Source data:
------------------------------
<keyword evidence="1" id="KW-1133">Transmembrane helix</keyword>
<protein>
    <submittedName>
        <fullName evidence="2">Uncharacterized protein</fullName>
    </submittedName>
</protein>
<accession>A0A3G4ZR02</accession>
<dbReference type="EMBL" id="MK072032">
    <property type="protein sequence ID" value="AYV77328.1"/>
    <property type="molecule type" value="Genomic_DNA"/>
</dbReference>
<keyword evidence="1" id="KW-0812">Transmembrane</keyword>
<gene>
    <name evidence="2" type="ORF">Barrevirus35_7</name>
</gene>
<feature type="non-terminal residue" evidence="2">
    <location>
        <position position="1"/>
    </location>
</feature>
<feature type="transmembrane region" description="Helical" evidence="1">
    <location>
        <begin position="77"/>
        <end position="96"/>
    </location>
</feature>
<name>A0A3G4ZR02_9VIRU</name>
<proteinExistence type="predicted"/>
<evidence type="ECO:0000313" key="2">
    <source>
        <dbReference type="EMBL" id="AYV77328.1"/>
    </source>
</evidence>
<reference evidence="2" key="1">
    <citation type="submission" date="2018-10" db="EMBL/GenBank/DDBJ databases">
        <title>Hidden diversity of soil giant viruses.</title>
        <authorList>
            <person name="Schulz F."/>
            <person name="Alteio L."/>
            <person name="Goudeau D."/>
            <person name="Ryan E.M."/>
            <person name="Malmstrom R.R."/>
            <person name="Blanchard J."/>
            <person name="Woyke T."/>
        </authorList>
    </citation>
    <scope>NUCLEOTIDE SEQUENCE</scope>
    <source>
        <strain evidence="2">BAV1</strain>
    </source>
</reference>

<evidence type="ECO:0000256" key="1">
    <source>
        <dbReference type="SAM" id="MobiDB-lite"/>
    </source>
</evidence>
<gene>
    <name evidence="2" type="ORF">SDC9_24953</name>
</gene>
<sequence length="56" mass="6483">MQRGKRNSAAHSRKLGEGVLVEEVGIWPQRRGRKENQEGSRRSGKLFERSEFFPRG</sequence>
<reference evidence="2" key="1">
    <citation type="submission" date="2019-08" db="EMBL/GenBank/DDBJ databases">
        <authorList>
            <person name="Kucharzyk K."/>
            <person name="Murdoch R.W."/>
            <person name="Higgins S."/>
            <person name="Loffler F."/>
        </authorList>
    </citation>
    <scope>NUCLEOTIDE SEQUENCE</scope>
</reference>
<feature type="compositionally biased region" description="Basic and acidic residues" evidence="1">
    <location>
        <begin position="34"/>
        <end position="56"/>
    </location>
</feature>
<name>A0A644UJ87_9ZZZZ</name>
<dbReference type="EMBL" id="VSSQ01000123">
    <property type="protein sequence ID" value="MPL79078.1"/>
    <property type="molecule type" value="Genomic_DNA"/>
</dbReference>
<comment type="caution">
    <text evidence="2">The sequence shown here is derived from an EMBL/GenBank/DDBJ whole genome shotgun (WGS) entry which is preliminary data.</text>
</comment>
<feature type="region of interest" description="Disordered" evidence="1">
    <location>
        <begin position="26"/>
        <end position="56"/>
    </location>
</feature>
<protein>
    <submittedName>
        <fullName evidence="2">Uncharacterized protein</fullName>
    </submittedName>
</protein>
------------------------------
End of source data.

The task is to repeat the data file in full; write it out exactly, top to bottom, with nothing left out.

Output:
<keyword evidence="1" id="KW-1133">Transmembrane helix</keyword>
<protein>
    <submittedName>
        <fullName evidence="2">Uncharacterized protein</fullName>
    </submittedName>
</protein>
<accession>A0A3G4ZR02</accession>
<dbReference type="EMBL" id="MK072032">
    <property type="protein sequence ID" value="AYV77328.1"/>
    <property type="molecule type" value="Genomic_DNA"/>
</dbReference>
<keyword evidence="1" id="KW-0812">Transmembrane</keyword>
<gene>
    <name evidence="2" type="ORF">Barrevirus35_7</name>
</gene>
<feature type="non-terminal residue" evidence="2">
    <location>
        <position position="1"/>
    </location>
</feature>
<feature type="transmembrane region" description="Helical" evidence="1">
    <location>
        <begin position="77"/>
        <end position="96"/>
    </location>
</feature>
<name>A0A3G4ZR02_9VIRU</name>
<proteinExistence type="predicted"/>
<evidence type="ECO:0000313" key="2">
    <source>
        <dbReference type="EMBL" id="AYV77328.1"/>
    </source>
</evidence>
<reference evidence="2" key="1">
    <citation type="submission" date="2018-10" db="EMBL/GenBank/DDBJ databases">
        <title>Hidden diversity of soil giant viruses.</title>
        <authorList>
            <person name="Schulz F."/>
            <person name="Alteio L."/>
            <person name="Goudeau D."/>
            <person name="Ryan E.M."/>
            <person name="Malmstrom R.R."/>
            <person name="Blanchard J."/>
            <person name="Woyke T."/>
        </authorList>
    </citation>
    <scope>NUCLEOTIDE SEQUENCE</scope>
    <source>
        <strain evidence="2">BAV1</strain>
    </source>
</reference>

<evidence type="ECO:0000256" key="1">
    <source>
        <dbReference type="SAM" id="MobiDB-lite"/>
    </source>
</evidence>
<gene>
    <name evidence="2" type="ORF">SDC9_24953</name>
</gene>
<sequence length="56" mass="6483">MQRGKRNSAAHSRKLGEGVLVEEVGIWPQRRGRKENQEGSRRSGKLFERSEFFPRG</sequence>
<reference evidence="2" key="1">
    <citation type="submission" date="2019-08" db="EMBL/GenBank/DDBJ databases">
        <authorList>
            <person name="Kucharzyk K."/>
            <person name="Murdoch R.W."/>
            <person name="Higgins S."/>
            <person name="Loffler F."/>
        </authorList>
    </citation>
    <scope>NUCLEOTIDE SEQUENCE</scope>
</reference>
<feature type="compositionally biased region" description="Basic and acidic residues" evidence="1">
    <location>
        <begin position="34"/>
        <end position="56"/>
    </location>
</feature>
<name>A0A644UJ87_9ZZZZ</name>
<dbReference type="EMBL" id="VSSQ01000123">
    <property type="protein sequence ID" value="MPL79078.1"/>
    <property type="molecule type" value="Genomic_DNA"/>
</dbReference>
<comment type="caution">
    <text evidence="2">The sequence shown here is derived from an EMBL/GenBank/DDBJ whole genome shotgun (WGS) entry which is preliminary data.</text>
</comment>
<feature type="region of interest" description="Disordered" evidence="1">
    <location>
        <begin position="26"/>
        <end position="56"/>
    </location>
</feature>
<protein>
    <submittedName>
        <fullName evidence="2">Uncharacterized protein</fullName>
    </submittedName>
</protein>